Groundhog day for reading instruction


There are few things more disheartening in my work life than having to spend precious time unpicking and rebutting the destructive work of high status academics in elite institutions, in the hope that it won’t undo years of hard-won progress toward better reading instruction and outcomes.

The latest example is a paper by Professor Dominic Wyse and Professor Alice Bradbury. Wyse and Bradbury are from the Institute of Education, University College London. Wyse and Bradbury have written a paper called ‘Reading wars or reading reconciliation: A critical examination of robust research’, published in Review of Education and described in a report in The Guardian as a “landmark study”.

It is not a landmark study. It’s groundhog day — another paper in a long line of studies and reports that try to prove that synthetic phonics is ineffective.

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What the ‘Dubbo study’ tells us about background knowledge and reading comprehension

Is a lighthouse just a lighthouse?

The contribution of background or content knowledge to reading comprehension is becoming better understood (see for example, here, here, here, and here) and there are long-standing concerns about persistent differences in literacy levels among rural and metro students, and Indigenous and non-Indigenous students.

Put these things together and you have the basis for an important experimental question: Would students in a rural area with a relatively high Indigenous population perform better on reading comprehension assessments if they were likely to be familiar with the content?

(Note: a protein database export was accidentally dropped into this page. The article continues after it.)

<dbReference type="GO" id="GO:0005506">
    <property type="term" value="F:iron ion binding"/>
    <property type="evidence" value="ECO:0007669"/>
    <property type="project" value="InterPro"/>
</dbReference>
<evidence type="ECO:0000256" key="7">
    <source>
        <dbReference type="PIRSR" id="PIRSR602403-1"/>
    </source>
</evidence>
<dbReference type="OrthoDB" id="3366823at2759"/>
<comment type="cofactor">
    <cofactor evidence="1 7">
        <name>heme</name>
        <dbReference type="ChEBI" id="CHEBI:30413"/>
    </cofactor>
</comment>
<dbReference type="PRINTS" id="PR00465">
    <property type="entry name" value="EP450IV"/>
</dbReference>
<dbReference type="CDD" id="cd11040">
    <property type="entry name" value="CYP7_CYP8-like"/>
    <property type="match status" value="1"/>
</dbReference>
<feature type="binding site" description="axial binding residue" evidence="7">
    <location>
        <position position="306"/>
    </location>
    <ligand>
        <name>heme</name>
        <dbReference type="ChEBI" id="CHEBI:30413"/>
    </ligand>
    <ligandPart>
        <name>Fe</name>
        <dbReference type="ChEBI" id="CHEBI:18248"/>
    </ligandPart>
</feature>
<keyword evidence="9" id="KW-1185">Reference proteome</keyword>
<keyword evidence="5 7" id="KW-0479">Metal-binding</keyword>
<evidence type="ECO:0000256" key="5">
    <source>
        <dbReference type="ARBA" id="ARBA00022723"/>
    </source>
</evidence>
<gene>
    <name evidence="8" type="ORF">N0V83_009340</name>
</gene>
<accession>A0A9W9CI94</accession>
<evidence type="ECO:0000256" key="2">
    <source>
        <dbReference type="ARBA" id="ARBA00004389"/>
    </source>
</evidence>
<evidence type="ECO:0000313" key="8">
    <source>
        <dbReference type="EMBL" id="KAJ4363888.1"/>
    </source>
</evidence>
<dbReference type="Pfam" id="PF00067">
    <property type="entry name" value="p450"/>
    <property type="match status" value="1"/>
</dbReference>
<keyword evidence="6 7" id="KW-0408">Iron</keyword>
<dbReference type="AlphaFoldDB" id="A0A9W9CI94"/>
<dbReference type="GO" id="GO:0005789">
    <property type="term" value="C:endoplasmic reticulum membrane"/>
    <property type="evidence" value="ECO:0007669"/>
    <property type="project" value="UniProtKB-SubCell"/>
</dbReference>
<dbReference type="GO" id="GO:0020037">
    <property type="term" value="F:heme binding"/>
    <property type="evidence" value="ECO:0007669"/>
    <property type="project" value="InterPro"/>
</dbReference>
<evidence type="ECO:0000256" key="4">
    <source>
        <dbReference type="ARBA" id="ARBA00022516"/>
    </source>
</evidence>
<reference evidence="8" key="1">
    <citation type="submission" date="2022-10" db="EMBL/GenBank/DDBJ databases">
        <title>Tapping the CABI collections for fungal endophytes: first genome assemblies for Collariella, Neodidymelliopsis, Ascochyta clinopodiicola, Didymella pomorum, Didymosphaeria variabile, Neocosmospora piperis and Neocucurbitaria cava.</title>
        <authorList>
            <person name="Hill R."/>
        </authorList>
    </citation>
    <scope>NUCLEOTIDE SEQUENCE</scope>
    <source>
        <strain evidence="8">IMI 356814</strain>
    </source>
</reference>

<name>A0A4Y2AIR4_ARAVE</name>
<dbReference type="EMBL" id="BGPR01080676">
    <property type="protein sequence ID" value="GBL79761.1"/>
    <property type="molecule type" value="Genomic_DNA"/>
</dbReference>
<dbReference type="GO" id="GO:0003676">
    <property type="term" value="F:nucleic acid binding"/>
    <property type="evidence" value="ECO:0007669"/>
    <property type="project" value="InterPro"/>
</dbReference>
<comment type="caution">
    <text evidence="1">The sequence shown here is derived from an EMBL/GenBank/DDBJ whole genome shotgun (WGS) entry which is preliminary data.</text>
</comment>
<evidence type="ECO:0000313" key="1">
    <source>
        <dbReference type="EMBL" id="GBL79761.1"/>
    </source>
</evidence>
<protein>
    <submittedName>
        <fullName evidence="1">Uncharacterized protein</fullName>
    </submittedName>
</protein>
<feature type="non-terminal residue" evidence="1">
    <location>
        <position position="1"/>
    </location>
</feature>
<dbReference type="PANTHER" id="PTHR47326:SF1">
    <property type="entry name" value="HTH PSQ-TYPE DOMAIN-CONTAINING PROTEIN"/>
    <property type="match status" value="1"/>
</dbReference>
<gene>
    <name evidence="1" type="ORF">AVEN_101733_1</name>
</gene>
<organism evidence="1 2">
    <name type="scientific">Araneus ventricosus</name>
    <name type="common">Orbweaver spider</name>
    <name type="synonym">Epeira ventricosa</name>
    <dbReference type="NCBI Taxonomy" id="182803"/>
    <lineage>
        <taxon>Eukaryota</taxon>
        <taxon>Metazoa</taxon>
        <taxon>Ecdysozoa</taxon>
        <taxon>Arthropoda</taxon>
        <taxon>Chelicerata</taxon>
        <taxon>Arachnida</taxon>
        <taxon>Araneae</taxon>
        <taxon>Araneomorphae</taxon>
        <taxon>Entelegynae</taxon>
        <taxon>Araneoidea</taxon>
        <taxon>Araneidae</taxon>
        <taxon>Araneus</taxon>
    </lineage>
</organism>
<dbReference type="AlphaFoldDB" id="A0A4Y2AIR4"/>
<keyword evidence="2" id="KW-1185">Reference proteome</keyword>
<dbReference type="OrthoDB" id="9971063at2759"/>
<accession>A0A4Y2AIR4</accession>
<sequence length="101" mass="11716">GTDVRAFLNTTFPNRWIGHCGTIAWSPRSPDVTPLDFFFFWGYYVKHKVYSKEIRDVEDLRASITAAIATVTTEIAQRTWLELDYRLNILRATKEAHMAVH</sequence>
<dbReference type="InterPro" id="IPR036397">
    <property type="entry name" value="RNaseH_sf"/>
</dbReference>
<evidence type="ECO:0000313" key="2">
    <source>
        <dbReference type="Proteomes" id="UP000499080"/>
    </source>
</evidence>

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When should reading instruction begin?

by Nicola Bell, Jennifer Buckingham, Kevin Wheldall, Robyn Wheldall, and Anna Desjardins*


People sometimes raise the question of when the optimal time is for children to begin to learn to read. This is especially relevant for parents of children who are home schooled, or who attend schools where the preference is to start reading instruction later (such as Steiner schools), but it is also an interesting question to address more generally.

By formal reading instruction, we mean systematic and explicit instruction in reading and understanding text, with assessment and intervention to ensure students are making good progress. In the years prior to the onset of formal reading instruction, a focus on language development (oral language and phonological awareness), the alphabet, and daily experiences with books and writing, at home and in early education settings, are encouraged. 

In the absence of experimental randomised control trials on the outcomes of students who start learning to read at age 5 vs. 6 vs. 7 years old, we need to consider other types of evidence and reasoning about when students should begin formal literacy instruction.

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‘Clarity’ leaves schools leaders in the dark on the science of reading


The book Clarity: What matters most in learning, teaching, and leading (Sharratt, 2019) is on the desks of many principals around Australia and elswhere in the world. It is a recommended text for leaders in a number of school systems. Published and sold by the Australian College of Educational Leaders, and with a foreword by John Hattie, one might reasonably assume that its contents and advice are based on rigorous research evidence. Author Lyn Sharratt is herself an advocate for the use of data to inform teaching practice.

Unfortunately, however, on the subject of literacy teaching, Clarity does not lead principals and teachers in the direction of evidence-based instruction. It endorses the use of practices such as levelled readers, running records, and Reading Recovery, which are not consistent with what research has shown to be the most effective methods of teaching and assessing reading.

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